Recent publication: Deborah Lee-Talbot (2020) ‘Why Do Not the Britaniata Come to Us?’ Locating Papuan Settlement Discourses Within 19th-Century Annexation Sketch Maps, The Journal of Pacific History, DOI: 10.1080/00223344.2020.1829966
During the 19th century, The Argus was a popular broadsheet newspaper for Victorians situated in the southern colony of the Australian mainland. As the Colonial Office and the Queensland colony debated the practicalities of annexing the southeastern region of Papua in 1883, the editors of The Argus seized on the Victorian colonists’ interests in the region and funded an expedition to demonstrate New Guinea's value to its audience. As the expeditionary team travelled from Port Moresby to the Astrolabe Ranges they produced a series of articles and sketch maps. The following article examines these sketch maps as multi-layered artefacts of material culture, created as the British colonies’ interest in New Guinea intersected with Indigenous curiosity about settlers’ intentions. My analysis of these maps illuminates how ambitious colonial emissaries performed settlement discourses to support the annexation of the southeastern portion of New Guinea. Simultaneously, the Indigenous intermediaries performed settlement discourses to establish trade and judicial relationships with Britannita. I contend that these sketch maps are material manifestations of encounters where political imaginings, social negotiations, and cultural knowledge were communicated.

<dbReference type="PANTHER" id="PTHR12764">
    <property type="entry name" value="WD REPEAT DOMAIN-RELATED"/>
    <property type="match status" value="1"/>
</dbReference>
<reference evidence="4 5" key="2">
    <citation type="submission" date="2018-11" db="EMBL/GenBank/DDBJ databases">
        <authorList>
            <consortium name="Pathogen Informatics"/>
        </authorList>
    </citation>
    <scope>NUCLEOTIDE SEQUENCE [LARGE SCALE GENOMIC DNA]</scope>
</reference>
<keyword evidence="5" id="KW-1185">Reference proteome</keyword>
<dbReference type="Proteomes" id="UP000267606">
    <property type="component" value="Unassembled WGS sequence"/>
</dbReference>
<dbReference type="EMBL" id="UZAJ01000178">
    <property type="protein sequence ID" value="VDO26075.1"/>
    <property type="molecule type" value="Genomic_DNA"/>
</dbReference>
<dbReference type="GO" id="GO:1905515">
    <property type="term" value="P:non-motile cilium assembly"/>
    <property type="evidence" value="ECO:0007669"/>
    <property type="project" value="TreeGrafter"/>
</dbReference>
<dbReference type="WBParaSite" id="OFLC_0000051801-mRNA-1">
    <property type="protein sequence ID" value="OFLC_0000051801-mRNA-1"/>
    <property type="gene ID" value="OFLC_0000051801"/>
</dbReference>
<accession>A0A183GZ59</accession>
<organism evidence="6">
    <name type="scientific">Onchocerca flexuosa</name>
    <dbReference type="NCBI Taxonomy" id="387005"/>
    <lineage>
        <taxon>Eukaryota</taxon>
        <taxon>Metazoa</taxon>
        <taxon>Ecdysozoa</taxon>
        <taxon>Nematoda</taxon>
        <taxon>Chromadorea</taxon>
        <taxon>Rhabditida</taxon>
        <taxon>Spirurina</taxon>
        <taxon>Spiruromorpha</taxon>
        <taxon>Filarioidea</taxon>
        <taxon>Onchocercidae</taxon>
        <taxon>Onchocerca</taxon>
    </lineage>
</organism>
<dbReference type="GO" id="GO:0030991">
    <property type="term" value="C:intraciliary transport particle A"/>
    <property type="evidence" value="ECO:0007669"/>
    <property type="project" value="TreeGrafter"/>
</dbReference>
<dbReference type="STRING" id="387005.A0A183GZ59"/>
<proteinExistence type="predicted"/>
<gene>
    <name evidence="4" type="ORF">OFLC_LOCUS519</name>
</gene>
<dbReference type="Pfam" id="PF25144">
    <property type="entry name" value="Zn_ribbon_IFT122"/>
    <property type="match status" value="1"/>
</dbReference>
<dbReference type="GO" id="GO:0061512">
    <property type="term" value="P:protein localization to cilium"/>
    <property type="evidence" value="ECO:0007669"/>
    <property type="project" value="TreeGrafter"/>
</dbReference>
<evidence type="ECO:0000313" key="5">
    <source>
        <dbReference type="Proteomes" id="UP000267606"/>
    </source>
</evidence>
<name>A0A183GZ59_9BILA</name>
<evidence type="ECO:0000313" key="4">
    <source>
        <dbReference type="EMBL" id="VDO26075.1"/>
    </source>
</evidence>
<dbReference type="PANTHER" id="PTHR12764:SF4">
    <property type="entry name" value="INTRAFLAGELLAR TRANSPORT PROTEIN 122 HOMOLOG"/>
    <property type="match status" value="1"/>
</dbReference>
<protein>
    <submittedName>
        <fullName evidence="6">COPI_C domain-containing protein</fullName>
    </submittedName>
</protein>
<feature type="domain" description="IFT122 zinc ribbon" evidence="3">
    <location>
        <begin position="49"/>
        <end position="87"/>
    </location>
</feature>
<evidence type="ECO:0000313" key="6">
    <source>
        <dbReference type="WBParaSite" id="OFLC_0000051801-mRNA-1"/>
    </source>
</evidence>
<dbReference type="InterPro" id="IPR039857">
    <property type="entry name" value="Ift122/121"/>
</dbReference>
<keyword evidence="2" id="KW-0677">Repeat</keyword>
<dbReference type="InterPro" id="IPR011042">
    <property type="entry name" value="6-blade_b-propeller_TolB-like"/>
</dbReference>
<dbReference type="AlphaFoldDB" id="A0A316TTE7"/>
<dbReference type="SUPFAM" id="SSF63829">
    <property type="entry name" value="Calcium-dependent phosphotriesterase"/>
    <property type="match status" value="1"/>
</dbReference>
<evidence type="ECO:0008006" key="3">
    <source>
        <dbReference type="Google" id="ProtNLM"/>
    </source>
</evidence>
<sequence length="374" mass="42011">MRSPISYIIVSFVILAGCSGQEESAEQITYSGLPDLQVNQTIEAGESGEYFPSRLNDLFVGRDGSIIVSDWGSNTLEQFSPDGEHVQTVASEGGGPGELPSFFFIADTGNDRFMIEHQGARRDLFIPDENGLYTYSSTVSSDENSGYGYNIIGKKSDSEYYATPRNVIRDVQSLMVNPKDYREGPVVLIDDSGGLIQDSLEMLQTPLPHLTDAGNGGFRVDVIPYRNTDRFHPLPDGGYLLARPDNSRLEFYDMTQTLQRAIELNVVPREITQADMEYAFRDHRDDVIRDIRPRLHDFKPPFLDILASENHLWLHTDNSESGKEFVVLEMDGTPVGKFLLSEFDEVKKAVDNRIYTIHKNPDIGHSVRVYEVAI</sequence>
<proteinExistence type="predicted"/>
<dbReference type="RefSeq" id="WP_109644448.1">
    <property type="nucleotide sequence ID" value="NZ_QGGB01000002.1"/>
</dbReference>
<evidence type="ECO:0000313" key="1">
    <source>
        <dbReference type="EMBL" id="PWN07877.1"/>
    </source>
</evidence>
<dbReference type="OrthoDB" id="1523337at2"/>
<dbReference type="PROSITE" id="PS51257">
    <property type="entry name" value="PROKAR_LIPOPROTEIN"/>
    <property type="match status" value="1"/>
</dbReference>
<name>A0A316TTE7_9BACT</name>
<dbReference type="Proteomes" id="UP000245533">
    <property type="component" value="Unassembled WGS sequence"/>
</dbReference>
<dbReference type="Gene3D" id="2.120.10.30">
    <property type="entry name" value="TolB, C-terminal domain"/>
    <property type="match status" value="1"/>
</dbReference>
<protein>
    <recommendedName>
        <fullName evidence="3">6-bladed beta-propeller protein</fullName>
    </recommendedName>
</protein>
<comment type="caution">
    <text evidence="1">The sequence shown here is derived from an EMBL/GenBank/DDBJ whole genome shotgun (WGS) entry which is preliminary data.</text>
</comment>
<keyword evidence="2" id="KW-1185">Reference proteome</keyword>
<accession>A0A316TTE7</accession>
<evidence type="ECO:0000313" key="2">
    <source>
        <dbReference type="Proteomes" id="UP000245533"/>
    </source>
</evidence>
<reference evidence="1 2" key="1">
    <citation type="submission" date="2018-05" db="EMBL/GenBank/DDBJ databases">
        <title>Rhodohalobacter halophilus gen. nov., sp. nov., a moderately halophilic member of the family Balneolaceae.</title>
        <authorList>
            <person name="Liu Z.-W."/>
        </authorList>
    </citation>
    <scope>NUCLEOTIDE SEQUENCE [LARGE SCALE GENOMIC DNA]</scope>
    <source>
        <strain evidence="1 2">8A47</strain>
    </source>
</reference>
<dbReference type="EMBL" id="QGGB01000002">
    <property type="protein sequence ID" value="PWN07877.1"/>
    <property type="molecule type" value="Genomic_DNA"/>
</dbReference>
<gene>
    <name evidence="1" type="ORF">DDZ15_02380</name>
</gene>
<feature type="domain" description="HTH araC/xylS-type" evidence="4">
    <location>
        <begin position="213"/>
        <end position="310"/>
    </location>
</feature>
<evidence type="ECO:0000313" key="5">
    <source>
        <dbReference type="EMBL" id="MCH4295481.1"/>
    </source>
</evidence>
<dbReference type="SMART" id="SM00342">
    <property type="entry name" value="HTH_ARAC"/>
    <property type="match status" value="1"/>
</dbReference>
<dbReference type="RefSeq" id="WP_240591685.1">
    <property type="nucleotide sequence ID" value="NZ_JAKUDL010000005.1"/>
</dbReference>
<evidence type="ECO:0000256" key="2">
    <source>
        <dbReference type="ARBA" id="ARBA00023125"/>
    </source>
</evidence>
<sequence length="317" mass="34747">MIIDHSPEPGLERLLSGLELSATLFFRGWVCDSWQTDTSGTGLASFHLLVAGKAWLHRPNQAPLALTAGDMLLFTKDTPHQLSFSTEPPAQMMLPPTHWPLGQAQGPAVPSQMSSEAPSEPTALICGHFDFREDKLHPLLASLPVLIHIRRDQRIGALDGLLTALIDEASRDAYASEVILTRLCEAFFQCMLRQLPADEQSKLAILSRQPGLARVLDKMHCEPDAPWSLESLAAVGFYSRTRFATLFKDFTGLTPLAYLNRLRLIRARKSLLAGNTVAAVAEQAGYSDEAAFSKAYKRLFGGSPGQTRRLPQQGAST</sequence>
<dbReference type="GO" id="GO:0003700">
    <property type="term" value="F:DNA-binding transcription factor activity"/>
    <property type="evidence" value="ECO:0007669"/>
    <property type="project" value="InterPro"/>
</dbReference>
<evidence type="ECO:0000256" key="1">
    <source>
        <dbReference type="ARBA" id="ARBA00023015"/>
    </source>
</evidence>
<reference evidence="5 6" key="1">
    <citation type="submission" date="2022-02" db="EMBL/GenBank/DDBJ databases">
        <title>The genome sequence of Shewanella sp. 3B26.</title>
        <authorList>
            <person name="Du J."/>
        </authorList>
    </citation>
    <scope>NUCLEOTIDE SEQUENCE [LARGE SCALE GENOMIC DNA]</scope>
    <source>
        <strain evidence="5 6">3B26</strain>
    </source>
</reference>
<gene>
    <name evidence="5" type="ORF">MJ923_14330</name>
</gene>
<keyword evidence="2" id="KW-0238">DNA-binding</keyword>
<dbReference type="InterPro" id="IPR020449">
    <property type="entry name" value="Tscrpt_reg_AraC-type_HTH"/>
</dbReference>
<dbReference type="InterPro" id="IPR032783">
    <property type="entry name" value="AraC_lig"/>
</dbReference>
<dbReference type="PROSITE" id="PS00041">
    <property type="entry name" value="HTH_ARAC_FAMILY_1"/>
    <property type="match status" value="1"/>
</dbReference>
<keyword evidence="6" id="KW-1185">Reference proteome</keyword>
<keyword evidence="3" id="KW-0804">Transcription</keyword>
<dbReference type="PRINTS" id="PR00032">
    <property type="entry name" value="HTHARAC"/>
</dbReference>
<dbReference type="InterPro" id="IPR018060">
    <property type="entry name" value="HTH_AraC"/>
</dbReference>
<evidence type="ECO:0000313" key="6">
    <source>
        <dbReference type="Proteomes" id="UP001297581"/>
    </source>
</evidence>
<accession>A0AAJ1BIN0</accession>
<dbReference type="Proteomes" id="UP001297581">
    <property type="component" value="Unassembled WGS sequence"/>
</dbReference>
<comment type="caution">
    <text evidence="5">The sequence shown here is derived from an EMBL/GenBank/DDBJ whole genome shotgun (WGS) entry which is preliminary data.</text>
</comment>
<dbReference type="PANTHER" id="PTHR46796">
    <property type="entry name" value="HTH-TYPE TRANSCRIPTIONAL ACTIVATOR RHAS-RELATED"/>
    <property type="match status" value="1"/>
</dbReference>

Deborah Lee-Talbot, firstname.lastname@example.org